In the next decade, Cleary had six children, two of whom died within those years. She continued to write articles, poetry, children’s stories, and humorous sketches for a number of magazines. She published realistic short stories about western life in the Chicago Tribune and “Prairie Sketches” in several Chicago newspapers. Like Humpal-Zeman, Cleary was involved in the World’s Columbian Exposition in 1893, when two of her poems were read at the Nebraska Building. Her 1897 novel, Like a Gallant Lady, set in Bubble, NE, and in Chicago, enhanced her reputation as a humorist.
In 1898, when Kate and Michael Cleary were both in poor health, the family moved to the Austin area of Chicago, a bustling Irish neighborhood. Here Cleary wrote her most realistic stories, including “The Mission of Kitty Malone,” about a poor Irish couple living in Chicago. Between 1900 and 1903, Michael moved from one job to another, still in bad health. Kate had to halt her creative writing and produce potboiler fiction to bring in money for the family. She wrote daily and quickly, publishing stories in the Chicago Tribune, Chicago Daily News, and with syndicates for short stories.
For the next two years, she was laid low by illness, but continued to support the family with the popular stories she composed. In addition, she wrote several articles on reform Mayor Edward Dunne, who was a candidate for governor.
She published her last story in the Chicago Daily News in April, 1905. Three months later, she died suddenly of heart failure. In her lifetime, she experienced the difficulties of adjustment to a new country and new places. At the same time, she was able to perceive the experiences of Midwestern life and translate them to popular fiction. Her stories and novels had outstanding local color combined with satiric humor.
Humpal-Zeman and Cleary had two contemporaries in the book world whose careers developed in the 20th Century. One was a novelist, Lucy Fitch Perkins, the other a librarian and curator, Carolyn McIlvaine.
Perkins (1865-1937) was known for a series of 28 children’s novels about the adventures of twins all over the world. She was a popular author during her lifetime, selling more than two million copies of the twins books. Before she started writing, however, she had a full career as an artist.
She was born in Maples, IN, and her family moved to Kalamazoo, MI, when she was in her early teens. Her interest in art was encouraged by her family. She first published at age 16, when a number of her drawings were printed in the Kalamazoo Gazette. After she graduated first in her class at Kalamazoo High School in 1883, she attended the Museum of Fine Arts School in Boston. Her three years there became the foundation for her future life. She worked at the Louis Prang Educational Company, doing illustrations for their educational publications. In 1887, Walter Scott Perry, the new director of Pratt Institute in Brooklyn, NY, asked her to work with him. For the next four years, she taught at Pratt, a school for engineering and manual arts.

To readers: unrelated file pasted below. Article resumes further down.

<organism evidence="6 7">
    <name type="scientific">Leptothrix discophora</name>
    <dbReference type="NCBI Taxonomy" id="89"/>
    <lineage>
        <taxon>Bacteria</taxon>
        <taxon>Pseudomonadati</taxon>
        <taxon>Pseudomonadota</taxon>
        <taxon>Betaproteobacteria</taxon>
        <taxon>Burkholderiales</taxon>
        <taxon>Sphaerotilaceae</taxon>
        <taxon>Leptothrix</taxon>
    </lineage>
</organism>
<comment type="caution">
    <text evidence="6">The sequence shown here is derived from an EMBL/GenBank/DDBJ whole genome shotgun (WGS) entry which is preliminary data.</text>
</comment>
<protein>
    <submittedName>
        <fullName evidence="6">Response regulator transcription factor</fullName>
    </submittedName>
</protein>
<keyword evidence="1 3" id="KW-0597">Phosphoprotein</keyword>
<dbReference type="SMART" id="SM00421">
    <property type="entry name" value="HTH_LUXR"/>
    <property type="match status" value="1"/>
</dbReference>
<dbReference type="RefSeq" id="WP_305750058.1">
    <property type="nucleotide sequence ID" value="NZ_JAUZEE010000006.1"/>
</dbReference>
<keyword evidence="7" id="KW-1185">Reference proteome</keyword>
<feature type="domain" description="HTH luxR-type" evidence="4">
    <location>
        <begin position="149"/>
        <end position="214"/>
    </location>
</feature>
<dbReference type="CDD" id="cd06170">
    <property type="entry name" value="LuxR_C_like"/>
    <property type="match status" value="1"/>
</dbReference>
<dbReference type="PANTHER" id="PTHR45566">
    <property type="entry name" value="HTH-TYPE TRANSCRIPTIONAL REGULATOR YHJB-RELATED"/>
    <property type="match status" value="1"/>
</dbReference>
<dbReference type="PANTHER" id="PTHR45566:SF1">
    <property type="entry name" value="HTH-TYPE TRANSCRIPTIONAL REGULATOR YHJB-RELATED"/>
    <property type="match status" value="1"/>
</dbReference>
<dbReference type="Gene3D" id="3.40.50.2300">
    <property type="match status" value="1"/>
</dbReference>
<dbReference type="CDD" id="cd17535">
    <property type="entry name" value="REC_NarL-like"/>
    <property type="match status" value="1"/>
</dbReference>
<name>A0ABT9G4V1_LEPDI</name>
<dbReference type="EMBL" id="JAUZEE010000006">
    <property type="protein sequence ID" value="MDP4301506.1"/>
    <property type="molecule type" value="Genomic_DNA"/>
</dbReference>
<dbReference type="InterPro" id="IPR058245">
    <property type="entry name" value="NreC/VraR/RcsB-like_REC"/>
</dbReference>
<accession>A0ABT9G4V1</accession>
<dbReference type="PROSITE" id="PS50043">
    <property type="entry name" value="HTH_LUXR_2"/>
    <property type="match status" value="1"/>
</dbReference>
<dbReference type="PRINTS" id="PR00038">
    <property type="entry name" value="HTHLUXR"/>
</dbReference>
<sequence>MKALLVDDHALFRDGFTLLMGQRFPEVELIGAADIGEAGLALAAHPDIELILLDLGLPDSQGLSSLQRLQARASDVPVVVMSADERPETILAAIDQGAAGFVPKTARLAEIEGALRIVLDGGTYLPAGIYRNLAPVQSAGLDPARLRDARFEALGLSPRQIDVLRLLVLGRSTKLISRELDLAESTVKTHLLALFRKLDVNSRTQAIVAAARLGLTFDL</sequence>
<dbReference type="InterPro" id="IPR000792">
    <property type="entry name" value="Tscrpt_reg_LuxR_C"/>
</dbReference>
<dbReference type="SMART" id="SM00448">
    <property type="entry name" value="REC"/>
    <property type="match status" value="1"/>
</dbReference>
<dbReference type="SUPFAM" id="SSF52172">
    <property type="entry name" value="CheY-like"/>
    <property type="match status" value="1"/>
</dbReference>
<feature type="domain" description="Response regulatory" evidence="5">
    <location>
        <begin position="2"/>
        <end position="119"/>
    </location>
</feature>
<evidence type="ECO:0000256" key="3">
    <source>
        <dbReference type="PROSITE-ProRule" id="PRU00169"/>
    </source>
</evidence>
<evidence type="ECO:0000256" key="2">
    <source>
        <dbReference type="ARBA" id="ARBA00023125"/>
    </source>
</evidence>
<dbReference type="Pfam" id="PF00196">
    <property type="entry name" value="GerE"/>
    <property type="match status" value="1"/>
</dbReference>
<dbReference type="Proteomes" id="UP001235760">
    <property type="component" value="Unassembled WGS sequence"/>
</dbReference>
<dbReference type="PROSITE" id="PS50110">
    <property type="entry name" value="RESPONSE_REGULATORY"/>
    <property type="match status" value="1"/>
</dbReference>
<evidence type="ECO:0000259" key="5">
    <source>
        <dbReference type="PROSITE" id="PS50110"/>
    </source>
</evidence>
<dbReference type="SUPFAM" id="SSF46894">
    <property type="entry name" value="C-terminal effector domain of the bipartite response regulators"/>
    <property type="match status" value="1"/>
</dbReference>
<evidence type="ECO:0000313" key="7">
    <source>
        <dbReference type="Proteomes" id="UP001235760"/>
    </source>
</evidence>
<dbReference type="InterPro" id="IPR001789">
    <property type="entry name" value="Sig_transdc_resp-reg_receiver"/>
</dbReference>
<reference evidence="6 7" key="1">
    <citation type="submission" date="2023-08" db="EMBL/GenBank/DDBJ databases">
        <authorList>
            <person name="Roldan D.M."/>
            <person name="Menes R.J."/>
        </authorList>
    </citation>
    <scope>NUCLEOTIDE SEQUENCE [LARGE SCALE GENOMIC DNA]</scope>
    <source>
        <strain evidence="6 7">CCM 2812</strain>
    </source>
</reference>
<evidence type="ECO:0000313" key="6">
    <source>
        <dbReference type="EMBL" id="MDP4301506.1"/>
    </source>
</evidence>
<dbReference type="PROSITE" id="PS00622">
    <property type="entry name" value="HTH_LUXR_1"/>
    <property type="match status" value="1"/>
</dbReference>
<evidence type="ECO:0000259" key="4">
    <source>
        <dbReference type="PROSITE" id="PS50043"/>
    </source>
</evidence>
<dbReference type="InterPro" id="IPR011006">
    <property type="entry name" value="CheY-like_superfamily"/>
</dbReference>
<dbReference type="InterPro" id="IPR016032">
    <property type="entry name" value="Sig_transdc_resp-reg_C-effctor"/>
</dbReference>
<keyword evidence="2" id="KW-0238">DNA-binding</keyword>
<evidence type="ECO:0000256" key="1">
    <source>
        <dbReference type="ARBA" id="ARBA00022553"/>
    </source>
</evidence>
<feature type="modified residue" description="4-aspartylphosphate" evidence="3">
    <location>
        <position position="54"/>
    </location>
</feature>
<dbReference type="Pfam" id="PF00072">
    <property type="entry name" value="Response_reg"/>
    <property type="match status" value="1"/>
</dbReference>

In Boston, she had met and fallen in love with Dwight Perkins, who was a student of architecture at Massachusetts Institute of Technology. In 1891, when Perkins took a job in Chicago with the architectural firm, Burnham & Root, Lucy Fitch, she joined him, and they married in August of that year.
She did not plan to continue her career, but in 1893, during a national economic depression, she took a position in the Chicago branch of Prang Company to bring income into the family. For the next ten years she published illustrations and taught. Perkins painted murals for public buildings, including schools. By 1904, Dwight Perkins’s income improved, and he designed a home for his family — they now had a daughter — in Evanston. Lucy Perkins wished to continue working, and she focused on murals, doing the art for a hotel and for a home interior in Winnetka. She also edited and illustrated several books for young children.
In 1911, at 46 years of age, she combined her talents for art and writing, when she published The Dutch Twins, the beginning of her series. The book was a success, and for the next 25 years Lucy Perkins wrote and illustrated one or two twins books a year. These books were designed to teach eight-to-ten year olds about the lives and culture of children in many countries. The stories had adventure, humor, and mystery. She hoped that the books would promote understanding of differences among people. She did careful research about each country and always spoke to someone who had grown up in a country and had been a child there.
She believed that her work as an artist gave her an awareness of detail that was helpful in writing for children. Seeking the child’s perspective, she read everything she wrote to her “Poison Squad,” neighborhood children who gave their reactions while she was revising her manuscript.
In her personal life, she was a member of the Chicago Woman’s Club, a group involved in several areas of social reform; the League of Women Voters, active after women got the vote in 1920; and the Midland Arts Club. For the publication of the two millionth copy of her twins series in 1935, Carl B. Roden at the Chicago Public Library gave her a specially-bound copy at a celebration to honor her.
When she died in 1937, a memorial service was held at Lincolnwood school in Evanston. The setting was especially appropriate, because her husband had designed the school and she had painted its mural.
While Lucy Perkins followed a career acceptable for a woman — writing novels in her home — she carried out her sense of responsibility for social reform by trying to teach children to respect and understand people of other nationalities. She saw this mutual understanding as necessary if there was to be peace on the planet.
To be continued.